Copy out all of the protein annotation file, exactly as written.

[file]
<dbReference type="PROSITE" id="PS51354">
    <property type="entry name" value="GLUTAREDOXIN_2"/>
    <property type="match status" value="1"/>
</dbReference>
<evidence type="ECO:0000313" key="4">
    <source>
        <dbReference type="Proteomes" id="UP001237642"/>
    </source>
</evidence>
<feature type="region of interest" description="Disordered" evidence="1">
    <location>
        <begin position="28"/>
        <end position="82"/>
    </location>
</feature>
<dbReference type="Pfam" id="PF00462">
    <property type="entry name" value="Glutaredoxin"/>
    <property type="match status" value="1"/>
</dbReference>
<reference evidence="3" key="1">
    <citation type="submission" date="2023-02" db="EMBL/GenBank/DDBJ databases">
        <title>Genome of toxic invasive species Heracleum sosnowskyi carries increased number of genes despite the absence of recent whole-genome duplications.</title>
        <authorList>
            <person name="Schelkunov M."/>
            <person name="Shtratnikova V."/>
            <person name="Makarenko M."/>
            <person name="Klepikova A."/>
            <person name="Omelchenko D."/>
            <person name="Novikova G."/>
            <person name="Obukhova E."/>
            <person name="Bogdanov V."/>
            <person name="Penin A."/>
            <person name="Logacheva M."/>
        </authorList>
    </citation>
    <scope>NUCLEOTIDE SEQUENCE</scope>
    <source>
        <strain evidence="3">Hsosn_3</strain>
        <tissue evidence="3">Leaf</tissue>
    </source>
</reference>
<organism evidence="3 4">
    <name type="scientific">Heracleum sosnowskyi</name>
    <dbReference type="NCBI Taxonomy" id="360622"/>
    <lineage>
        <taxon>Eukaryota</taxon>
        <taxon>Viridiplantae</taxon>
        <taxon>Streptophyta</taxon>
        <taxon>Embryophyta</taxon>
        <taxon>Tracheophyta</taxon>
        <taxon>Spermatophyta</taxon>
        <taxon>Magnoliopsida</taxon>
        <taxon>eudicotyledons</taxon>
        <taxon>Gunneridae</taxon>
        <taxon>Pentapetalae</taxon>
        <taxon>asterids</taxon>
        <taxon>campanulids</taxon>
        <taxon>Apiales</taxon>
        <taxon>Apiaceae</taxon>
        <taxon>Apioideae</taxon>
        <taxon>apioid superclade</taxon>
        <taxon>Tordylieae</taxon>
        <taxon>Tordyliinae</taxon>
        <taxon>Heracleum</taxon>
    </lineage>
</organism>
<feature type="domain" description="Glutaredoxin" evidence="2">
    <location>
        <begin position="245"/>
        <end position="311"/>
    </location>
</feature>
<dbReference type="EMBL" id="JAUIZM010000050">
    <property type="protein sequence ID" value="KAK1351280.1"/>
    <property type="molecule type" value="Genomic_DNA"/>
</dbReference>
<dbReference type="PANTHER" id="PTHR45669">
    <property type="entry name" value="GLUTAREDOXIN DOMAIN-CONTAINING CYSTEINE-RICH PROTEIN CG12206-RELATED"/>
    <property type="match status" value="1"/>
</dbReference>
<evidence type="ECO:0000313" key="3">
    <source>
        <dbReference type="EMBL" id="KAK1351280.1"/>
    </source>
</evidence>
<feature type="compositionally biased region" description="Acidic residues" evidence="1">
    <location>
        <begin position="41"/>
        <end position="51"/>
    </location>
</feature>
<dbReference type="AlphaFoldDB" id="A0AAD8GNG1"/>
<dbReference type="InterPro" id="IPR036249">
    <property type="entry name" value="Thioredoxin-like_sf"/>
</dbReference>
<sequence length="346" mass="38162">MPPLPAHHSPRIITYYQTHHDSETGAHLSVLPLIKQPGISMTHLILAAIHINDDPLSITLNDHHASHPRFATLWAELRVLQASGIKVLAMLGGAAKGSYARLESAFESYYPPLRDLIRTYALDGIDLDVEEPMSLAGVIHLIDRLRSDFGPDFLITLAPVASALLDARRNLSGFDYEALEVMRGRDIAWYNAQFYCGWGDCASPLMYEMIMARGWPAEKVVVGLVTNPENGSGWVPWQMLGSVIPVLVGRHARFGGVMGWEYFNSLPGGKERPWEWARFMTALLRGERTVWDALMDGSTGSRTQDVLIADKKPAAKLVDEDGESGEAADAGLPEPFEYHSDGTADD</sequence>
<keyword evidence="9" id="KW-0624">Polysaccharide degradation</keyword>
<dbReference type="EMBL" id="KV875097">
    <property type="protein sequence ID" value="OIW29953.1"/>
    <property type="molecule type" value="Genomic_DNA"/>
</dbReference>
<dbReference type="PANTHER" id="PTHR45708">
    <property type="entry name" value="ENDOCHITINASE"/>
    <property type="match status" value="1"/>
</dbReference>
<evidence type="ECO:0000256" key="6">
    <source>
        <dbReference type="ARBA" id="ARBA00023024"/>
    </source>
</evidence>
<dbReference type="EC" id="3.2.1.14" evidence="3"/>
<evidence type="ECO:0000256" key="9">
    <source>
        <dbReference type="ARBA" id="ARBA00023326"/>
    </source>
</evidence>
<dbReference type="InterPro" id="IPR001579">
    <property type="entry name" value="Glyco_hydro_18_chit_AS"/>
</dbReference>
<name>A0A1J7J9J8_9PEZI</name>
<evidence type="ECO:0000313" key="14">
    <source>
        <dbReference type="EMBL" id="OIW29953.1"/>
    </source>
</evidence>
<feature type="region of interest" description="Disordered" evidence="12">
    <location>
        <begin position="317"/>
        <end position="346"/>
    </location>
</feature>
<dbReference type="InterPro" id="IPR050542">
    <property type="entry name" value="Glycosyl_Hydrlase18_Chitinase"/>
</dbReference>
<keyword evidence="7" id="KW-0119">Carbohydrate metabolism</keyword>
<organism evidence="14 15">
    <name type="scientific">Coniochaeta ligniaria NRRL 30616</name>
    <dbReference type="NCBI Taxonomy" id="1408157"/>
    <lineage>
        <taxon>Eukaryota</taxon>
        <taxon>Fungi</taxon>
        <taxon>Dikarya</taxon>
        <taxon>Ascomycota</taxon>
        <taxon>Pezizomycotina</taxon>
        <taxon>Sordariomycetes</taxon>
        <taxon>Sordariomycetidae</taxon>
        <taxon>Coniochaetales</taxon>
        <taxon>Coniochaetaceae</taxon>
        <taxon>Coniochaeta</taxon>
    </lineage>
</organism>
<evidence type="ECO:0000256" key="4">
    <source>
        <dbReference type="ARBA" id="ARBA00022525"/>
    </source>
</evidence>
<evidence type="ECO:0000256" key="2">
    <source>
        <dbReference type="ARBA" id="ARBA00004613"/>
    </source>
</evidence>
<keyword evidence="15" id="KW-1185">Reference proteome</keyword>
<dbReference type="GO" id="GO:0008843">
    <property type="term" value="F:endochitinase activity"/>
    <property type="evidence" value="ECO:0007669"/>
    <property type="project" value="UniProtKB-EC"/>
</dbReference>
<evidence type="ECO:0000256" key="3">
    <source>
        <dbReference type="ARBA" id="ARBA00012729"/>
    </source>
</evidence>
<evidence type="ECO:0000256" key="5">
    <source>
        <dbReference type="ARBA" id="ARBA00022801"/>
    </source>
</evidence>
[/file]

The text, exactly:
<dbReference type="PROSITE" id="PS51354">
    <property type="entry name" value="GLUTAREDOXIN_2"/>
    <property type="match status" value="1"/>
</dbReference>
<evidence type="ECO:0000313" key="4">
    <source>
        <dbReference type="Proteomes" id="UP001237642"/>
    </source>
</evidence>
<feature type="region of interest" description="Disordered" evidence="1">
    <location>
        <begin position="28"/>
        <end position="82"/>
    </location>
</feature>
<dbReference type="Pfam" id="PF00462">
    <property type="entry name" value="Glutaredoxin"/>
    <property type="match status" value="1"/>
</dbReference>
<reference evidence="3" key="1">
    <citation type="submission" date="2023-02" db="EMBL/GenBank/DDBJ databases">
        <title>Genome of toxic invasive species Heracleum sosnowskyi carries increased number of genes despite the absence of recent whole-genome duplications.</title>
        <authorList>
            <person name="Schelkunov M."/>
            <person name="Shtratnikova V."/>
            <person name="Makarenko M."/>
            <person name="Klepikova A."/>
            <person name="Omelchenko D."/>
            <person name="Novikova G."/>
            <person name="Obukhova E."/>
            <person name="Bogdanov V."/>
            <person name="Penin A."/>
            <person name="Logacheva M."/>
        </authorList>
    </citation>
    <scope>NUCLEOTIDE SEQUENCE</scope>
    <source>
        <strain evidence="3">Hsosn_3</strain>
        <tissue evidence="3">Leaf</tissue>
    </source>
</reference>
<organism evidence="3 4">
    <name type="scientific">Heracleum sosnowskyi</name>
    <dbReference type="NCBI Taxonomy" id="360622"/>
    <lineage>
        <taxon>Eukaryota</taxon>
        <taxon>Viridiplantae</taxon>
        <taxon>Streptophyta</taxon>
        <taxon>Embryophyta</taxon>
        <taxon>Tracheophyta</taxon>
        <taxon>Spermatophyta</taxon>
        <taxon>Magnoliopsida</taxon>
        <taxon>eudicotyledons</taxon>
        <taxon>Gunneridae</taxon>
        <taxon>Pentapetalae</taxon>
        <taxon>asterids</taxon>
        <taxon>campanulids</taxon>
        <taxon>Apiales</taxon>
        <taxon>Apiaceae</taxon>
        <taxon>Apioideae</taxon>
        <taxon>apioid superclade</taxon>
        <taxon>Tordylieae</taxon>
        <taxon>Tordyliinae</taxon>
        <taxon>Heracleum</taxon>
    </lineage>
</organism>
<feature type="domain" description="Glutaredoxin" evidence="2">
    <location>
        <begin position="245"/>
        <end position="311"/>
    </location>
</feature>
<dbReference type="EMBL" id="JAUIZM010000050">
    <property type="protein sequence ID" value="KAK1351280.1"/>
    <property type="molecule type" value="Genomic_DNA"/>
</dbReference>
<dbReference type="PANTHER" id="PTHR45669">
    <property type="entry name" value="GLUTAREDOXIN DOMAIN-CONTAINING CYSTEINE-RICH PROTEIN CG12206-RELATED"/>
    <property type="match status" value="1"/>
</dbReference>
<evidence type="ECO:0000313" key="3">
    <source>
        <dbReference type="EMBL" id="KAK1351280.1"/>
    </source>
</evidence>
<feature type="compositionally biased region" description="Acidic residues" evidence="1">
    <location>
        <begin position="41"/>
        <end position="51"/>
    </location>
</feature>
<dbReference type="AlphaFoldDB" id="A0AAD8GNG1"/>
<dbReference type="InterPro" id="IPR036249">
    <property type="entry name" value="Thioredoxin-like_sf"/>
</dbReference>
<sequence length="346" mass="38162">MPPLPAHHSPRIITYYQTHHDSETGAHLSVLPLIKQPGISMTHLILAAIHINDDPLSITLNDHHASHPRFATLWAELRVLQASGIKVLAMLGGAAKGSYARLESAFESYYPPLRDLIRTYALDGIDLDVEEPMSLAGVIHLIDRLRSDFGPDFLITLAPVASALLDARRNLSGFDYEALEVMRGRDIAWYNAQFYCGWGDCASPLMYEMIMARGWPAEKVVVGLVTNPENGSGWVPWQMLGSVIPVLVGRHARFGGVMGWEYFNSLPGGKERPWEWARFMTALLRGERTVWDALMDGSTGSRTQDVLIADKKPAAKLVDEDGESGEAADAGLPEPFEYHSDGTADD</sequence>
<keyword evidence="9" id="KW-0624">Polysaccharide degradation</keyword>
<dbReference type="EMBL" id="KV875097">
    <property type="protein sequence ID" value="OIW29953.1"/>
    <property type="molecule type" value="Genomic_DNA"/>
</dbReference>
<dbReference type="PANTHER" id="PTHR45708">
    <property type="entry name" value="ENDOCHITINASE"/>
    <property type="match status" value="1"/>
</dbReference>
<evidence type="ECO:0000256" key="6">
    <source>
        <dbReference type="ARBA" id="ARBA00023024"/>
    </source>
</evidence>
<dbReference type="EC" id="3.2.1.14" evidence="3"/>
<evidence type="ECO:0000256" key="9">
    <source>
        <dbReference type="ARBA" id="ARBA00023326"/>
    </source>
</evidence>
<dbReference type="InterPro" id="IPR001579">
    <property type="entry name" value="Glyco_hydro_18_chit_AS"/>
</dbReference>
<name>A0A1J7J9J8_9PEZI</name>
<evidence type="ECO:0000313" key="14">
    <source>
        <dbReference type="EMBL" id="OIW29953.1"/>
    </source>
</evidence>
<feature type="region of interest" description="Disordered" evidence="12">
    <location>
        <begin position="317"/>
        <end position="346"/>
    </location>
</feature>
<dbReference type="InterPro" id="IPR050542">
    <property type="entry name" value="Glycosyl_Hydrlase18_Chitinase"/>
</dbReference>
<keyword evidence="7" id="KW-0119">Carbohydrate metabolism</keyword>
<organism evidence="14 15">
    <name type="scientific">Coniochaeta ligniaria NRRL 30616</name>
    <dbReference type="NCBI Taxonomy" id="1408157"/>
    <lineage>
        <taxon>Eukaryota</taxon>
        <taxon>Fungi</taxon>
        <taxon>Dikarya</taxon>
        <taxon>Ascomycota</taxon>
        <taxon>Pezizomycotina</taxon>
        <taxon>Sordariomycetes</taxon>
        <taxon>Sordariomycetidae</taxon>
        <taxon>Coniochaetales</taxon>
        <taxon>Coniochaetaceae</taxon>
        <taxon>Coniochaeta</taxon>
    </lineage>
</organism>
<evidence type="ECO:0000256" key="4">
    <source>
        <dbReference type="ARBA" id="ARBA00022525"/>
    </source>
</evidence>
<evidence type="ECO:0000256" key="2">
    <source>
        <dbReference type="ARBA" id="ARBA00004613"/>
    </source>
</evidence>
<keyword evidence="15" id="KW-1185">Reference proteome</keyword>
<dbReference type="GO" id="GO:0008843">
    <property type="term" value="F:endochitinase activity"/>
    <property type="evidence" value="ECO:0007669"/>
    <property type="project" value="UniProtKB-EC"/>
</dbReference>
<evidence type="ECO:0000256" key="3">
    <source>
        <dbReference type="ARBA" id="ARBA00012729"/>
    </source>
</evidence>
<evidence type="ECO:0000256" key="5">
    <source>
        <dbReference type="ARBA" id="ARBA00022801"/>
    </source>
</evidence>